A Study on State of Practice in SHG Bank Linkage in Madhya Pradesh, Bihar and Karnataka
The self-help group (SHG) program, which began as a women’s empowerment initiative in the 1980’s added a significant component in 1992, when a NABARD initiative linked a small number of SHGs with banks. In India today, there are over 73.18 lakh savings-linked SHGs and 44.51 lakh credit linked SHGs, covering approximately 95 million households1. SHGs are more than just a conduit for credit – they also act as a delivery mechanism for various other services, ranging from entrepreneurial training to savings deposits and now with changing paradigm, channel to deliver community level development programmes.
Given the success of the SHG model, it is surprising that there is little evidence that tracks the intra group dynamics across financial and social interactions. There have been several rigorous studies on the social and economic impact of SHGs on the livelihood of women (Deininger & Liu, 2009), however not many studies have focused on the qualitative aspects of SHGs that covers the behaviour, performance, preferences and aspirations of the group members. This study helps in understanding these aspects of the group so as to formulate relevant policies in the SHG space.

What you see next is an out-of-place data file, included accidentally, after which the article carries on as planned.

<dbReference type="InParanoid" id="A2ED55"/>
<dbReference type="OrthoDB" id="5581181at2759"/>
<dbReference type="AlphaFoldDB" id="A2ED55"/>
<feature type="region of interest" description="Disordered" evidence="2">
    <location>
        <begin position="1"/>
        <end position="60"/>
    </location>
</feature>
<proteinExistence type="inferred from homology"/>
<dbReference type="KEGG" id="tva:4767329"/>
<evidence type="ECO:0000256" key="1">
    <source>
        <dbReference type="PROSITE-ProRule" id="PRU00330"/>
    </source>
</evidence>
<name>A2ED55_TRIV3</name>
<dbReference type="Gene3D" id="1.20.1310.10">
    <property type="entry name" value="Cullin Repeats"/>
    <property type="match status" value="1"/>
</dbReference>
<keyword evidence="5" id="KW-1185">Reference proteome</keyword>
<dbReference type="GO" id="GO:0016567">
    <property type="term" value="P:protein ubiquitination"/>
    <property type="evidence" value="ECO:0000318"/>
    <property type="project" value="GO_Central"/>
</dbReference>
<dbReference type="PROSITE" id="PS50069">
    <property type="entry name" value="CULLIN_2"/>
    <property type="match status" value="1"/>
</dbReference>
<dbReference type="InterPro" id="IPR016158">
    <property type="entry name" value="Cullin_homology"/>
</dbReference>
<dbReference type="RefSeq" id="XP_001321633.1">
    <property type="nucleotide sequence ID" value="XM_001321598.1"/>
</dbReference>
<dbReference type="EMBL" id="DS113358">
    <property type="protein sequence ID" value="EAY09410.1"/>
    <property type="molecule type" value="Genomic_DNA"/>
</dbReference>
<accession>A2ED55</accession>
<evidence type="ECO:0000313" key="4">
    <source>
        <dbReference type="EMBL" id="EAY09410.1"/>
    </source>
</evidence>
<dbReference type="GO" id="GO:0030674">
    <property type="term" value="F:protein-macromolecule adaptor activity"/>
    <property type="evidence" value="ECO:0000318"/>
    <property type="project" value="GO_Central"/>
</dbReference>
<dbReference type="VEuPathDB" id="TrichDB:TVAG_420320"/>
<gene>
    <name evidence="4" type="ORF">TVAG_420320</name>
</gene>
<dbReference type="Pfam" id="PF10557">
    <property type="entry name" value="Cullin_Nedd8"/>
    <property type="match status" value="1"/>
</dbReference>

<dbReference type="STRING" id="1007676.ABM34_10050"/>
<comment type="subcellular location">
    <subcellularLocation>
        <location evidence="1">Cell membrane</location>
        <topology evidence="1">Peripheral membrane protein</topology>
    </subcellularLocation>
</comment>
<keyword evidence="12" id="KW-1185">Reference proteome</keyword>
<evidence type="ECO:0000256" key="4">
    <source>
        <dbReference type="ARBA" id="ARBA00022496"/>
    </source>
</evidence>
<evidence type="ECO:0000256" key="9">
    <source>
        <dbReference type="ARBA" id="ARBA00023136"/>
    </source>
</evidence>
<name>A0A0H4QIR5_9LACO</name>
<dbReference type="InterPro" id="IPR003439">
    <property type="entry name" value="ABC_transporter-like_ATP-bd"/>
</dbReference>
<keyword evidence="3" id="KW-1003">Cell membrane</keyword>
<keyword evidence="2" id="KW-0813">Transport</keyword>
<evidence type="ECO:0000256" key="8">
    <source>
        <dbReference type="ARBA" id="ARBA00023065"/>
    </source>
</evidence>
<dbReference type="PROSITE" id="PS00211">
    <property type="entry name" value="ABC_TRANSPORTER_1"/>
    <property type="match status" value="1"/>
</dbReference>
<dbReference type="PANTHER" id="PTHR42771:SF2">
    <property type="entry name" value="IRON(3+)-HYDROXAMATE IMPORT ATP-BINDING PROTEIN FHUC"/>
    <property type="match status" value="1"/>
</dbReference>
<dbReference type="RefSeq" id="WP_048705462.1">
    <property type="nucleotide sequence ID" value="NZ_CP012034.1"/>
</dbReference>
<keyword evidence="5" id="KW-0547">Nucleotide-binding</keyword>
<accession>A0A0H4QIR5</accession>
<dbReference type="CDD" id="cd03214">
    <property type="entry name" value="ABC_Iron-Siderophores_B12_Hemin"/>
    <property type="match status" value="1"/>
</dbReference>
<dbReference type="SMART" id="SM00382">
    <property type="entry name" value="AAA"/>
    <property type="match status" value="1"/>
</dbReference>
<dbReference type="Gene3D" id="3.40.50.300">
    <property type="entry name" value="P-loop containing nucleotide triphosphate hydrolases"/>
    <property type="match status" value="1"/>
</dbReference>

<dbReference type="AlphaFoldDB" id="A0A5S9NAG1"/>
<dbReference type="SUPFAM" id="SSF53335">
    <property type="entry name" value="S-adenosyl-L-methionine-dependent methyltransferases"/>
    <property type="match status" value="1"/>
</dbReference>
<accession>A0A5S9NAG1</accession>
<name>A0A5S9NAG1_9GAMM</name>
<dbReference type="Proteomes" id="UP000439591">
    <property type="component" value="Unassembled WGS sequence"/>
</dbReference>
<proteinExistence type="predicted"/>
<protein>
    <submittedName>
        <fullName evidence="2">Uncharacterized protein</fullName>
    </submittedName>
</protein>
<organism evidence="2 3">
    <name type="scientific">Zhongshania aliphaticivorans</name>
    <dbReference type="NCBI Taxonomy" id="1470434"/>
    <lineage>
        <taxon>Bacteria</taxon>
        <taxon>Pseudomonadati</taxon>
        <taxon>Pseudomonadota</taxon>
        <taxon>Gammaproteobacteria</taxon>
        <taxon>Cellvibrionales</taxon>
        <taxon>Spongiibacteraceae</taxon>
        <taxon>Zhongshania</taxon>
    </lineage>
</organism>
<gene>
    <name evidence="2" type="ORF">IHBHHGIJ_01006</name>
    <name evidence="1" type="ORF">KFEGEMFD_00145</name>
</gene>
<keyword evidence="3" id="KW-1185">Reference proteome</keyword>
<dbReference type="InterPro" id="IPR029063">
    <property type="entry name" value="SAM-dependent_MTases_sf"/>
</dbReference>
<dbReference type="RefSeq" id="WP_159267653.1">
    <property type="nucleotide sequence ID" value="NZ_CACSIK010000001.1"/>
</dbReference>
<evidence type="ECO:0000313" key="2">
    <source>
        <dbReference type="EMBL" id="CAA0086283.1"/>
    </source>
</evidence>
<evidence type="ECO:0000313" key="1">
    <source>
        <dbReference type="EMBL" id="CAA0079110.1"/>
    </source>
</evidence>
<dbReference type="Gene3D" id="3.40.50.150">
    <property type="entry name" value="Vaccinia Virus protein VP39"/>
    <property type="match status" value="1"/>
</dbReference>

The objective of the research from which this report has been derived is to understand the financial and non-financial interactions of SHGs with external agencies as well as to review the group dynamics in terms of financial transactions, decision making, cohesiveness, transparency and acceptance towards technology and new policy.